This could persuade even those who aren’t concerned with the ethical implications of meat-eating to make the switch to lab grown meat motivated purely by health reasons. Cultured meat would avoid the spread of disease that factory-farming fosters, for example, and be free of antibiotics used to prevent these diseases.

Lab grown meat

A mock-up of lab grown meat | Image courtesy of Just, formerly known as Hampton Creek

Clean meat for pet food

Cindy also touches on the benefits of using clean meat for feeding carnivorous animals, which our next commenter Suzy also highlighted:

No but I support it over actual meat and would feed it to my cats if they made a clean meat pet food […] I know my cats are no more important than the animals we feed them and maybe it is selfish but I don’t know what I’d do if I switched their diet and it hurt them as they mean so much to me. In an ideal world I don’t think we would keep animals as pets at all and all animals would do what is natural to them but the domesticated pets that do exist still need loving homes.

@finaccurate via Instagram

Buying pet food can often be a tricky ethical dilemma, as of course we wish to avoid buying meat in all forms, yet we also need to ensure we take proper care of our feline friends, who are naturally carnists. Cultured meat would both avoid killing animals to create the food, and provide a healthy diet for our meat-eating pet cats.

Clean meat would be more sustainable

The global impact of animal farming is huge, so lab grown meat could resolve these issues, as Katie Ireland points out:

I think it’s a good solution. We kinda can’t really go on using so much land for farming meat, but I can’t see that everyone in the world would become vegan, they just won’t. The animal rights issue is one thing, but the energy, pollution, over use of antibiotics and deforestation involved in current meat production is not sustainable. This could provide an answer. If they can avoid packaging it in plastic also …

Katie Ireland via Facebook

After accepting the difficult truth that many still do eat meat, clean meat seems a much more sustainable alternative to the vast and complex web of environmental damage that is caused by rearing animals.

Would clean meat impact on your health?

The ethical benefits of lab grown meat could be huge, but what about the impact on your health? Rachel Leah Fields on Facebook notes that even clean meat would be problematic:

I am all for clean meat. There are some people who will never go vegan and this is a wonderful solution. Opposing this opportunity would be a detrimental loss to farm animals. I am not sure if I would ever personally eat any form of meat again, given what I have read about the negative health effects of its consumption. To be clear, I am vegan, first for the animals, second for the environment and third for my health. If clean meat will bring the same negative health consequences as slaughterhouse meat, then I would either completely abstain or eat it occasionally.

Rachel Leah Fields via Facebook

Even kill-free red meat would bring about the same health issues associated with red meat, so those who did eat it may have to still be mindful of this when considering how frequently to eat it.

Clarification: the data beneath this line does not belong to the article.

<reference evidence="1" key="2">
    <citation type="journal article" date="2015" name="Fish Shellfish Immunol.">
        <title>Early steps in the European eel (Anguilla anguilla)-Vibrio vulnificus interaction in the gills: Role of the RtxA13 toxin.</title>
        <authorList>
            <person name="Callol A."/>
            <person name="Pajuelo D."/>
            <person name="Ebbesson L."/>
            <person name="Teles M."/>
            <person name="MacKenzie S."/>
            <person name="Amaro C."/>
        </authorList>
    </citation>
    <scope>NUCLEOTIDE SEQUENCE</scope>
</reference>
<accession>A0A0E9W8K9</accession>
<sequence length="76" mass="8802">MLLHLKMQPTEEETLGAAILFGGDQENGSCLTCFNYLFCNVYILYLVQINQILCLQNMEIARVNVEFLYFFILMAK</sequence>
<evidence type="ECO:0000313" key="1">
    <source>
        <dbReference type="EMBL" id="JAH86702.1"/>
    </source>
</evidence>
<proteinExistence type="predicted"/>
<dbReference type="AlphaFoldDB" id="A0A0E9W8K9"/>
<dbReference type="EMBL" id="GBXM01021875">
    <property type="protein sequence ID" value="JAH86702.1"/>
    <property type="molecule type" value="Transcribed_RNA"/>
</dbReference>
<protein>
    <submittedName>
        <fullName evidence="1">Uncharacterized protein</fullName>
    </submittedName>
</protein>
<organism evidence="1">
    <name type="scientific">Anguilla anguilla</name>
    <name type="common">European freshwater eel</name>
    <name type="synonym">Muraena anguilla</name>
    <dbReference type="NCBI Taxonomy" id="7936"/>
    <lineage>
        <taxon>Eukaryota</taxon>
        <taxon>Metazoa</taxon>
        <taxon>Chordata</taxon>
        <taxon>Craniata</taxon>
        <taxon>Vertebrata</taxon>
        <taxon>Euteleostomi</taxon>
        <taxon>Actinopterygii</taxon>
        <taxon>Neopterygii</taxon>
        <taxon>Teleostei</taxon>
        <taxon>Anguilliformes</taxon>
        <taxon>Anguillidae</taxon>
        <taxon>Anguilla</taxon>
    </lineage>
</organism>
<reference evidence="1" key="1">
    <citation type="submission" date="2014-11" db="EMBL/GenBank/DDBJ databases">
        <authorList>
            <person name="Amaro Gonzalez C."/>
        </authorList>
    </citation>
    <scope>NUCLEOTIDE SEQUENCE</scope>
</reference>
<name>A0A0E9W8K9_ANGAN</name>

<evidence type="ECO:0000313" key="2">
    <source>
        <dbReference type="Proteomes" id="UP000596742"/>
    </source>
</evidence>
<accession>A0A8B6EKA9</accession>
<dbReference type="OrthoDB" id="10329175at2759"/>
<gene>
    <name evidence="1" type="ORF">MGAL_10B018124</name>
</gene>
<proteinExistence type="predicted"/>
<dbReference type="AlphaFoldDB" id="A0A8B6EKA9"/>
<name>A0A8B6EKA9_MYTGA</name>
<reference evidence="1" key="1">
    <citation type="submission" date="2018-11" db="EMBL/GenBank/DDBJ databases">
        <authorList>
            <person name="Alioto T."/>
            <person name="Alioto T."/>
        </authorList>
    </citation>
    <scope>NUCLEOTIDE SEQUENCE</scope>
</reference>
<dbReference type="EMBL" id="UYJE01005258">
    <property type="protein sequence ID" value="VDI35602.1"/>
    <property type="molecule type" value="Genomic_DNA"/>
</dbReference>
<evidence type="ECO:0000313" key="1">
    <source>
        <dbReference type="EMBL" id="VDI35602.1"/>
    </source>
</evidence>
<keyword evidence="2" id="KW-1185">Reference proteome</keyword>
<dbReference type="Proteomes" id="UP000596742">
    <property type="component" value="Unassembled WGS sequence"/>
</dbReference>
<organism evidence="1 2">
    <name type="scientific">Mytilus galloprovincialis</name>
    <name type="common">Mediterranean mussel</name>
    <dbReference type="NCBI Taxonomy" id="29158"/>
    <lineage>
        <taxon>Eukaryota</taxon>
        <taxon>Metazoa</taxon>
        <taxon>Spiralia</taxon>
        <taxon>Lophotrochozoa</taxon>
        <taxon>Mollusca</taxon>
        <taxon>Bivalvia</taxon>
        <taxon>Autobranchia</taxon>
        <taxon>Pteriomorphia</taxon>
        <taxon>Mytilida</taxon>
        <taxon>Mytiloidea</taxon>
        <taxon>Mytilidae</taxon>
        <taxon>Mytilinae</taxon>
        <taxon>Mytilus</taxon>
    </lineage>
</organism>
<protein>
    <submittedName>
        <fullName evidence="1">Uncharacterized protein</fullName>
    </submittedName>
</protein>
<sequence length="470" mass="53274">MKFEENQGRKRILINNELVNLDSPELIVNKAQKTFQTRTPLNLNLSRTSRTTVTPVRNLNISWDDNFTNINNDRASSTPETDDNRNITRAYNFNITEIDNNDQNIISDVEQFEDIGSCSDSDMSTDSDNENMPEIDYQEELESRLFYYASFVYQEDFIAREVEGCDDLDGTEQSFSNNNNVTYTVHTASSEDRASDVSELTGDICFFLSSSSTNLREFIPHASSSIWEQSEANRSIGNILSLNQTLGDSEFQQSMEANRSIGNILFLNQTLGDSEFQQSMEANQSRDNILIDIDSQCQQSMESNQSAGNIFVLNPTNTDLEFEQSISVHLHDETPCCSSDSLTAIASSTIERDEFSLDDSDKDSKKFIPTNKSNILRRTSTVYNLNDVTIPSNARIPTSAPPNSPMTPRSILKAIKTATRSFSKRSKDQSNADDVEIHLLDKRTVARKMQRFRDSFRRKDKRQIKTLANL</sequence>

Lab grown meat aimed at meat-eaters

For many, clean meat is just too close to meat from killed animals to ever be welcome on their plate. Lina from Leo and Rose cruelty-free lifestyle blog feels this way too:

I’m not sure I would ever eat meat again regardless of where it came from BUT I think it’s a good alternative for anyone who still does eat meat and for pet food as well.

@leoandroseapproved via Instagram

We think this is the key nuance worth emphasising: even if it wouldn’t be something we personally wish to eat, it’s a good alternative for those who do eat meat. And Lina recognised the usefulness for pet food like Cindy and Suzy – great minds think alike!

Clean meat still too weird for many

Many answered our question of whether they would eat lab grown meat with a simple “No!” and a variety of sickly looking emojis. Perhaps it will be too strange a concept for some to stomach, especially for those who have created a lifestyle that doesn’t involve meat in any form. Taking this into consideration, perhaps clean meat should be thought of as being directed squarely at those who currently eat meat, who may be looking for a safer, cheaper, and more environmentally friendly alternative to actual meat.

We’d like to say a big thank you to Toks Olagundoye, @theveganfashionworld, Katie Ireland, @leoandroseapproved@brighton_food_diary, Cindy Carpenter, @finaccurate and Rachel Leah Fields for permission to quote their perspectives for this article, and everyone who commented on our posts on Instagram and Facebook. Watch out for the next Vegan Dialogues next week, about the ethical issues surrounding parent companies owning cruelty-free brands.

Join the discussion!

What do you think about lab grown meat? Is clean meat’s involvement with animals problematic for you? Should we all be recommending lab grown meat to our omnivorous friends and family? We would love to hear more perspectives. We hope The Vegan Dialogues fosters a non-judgemental and respectful online debate about the issues affecting veganism, so any and all contributions are always welcome. Join the discussion below!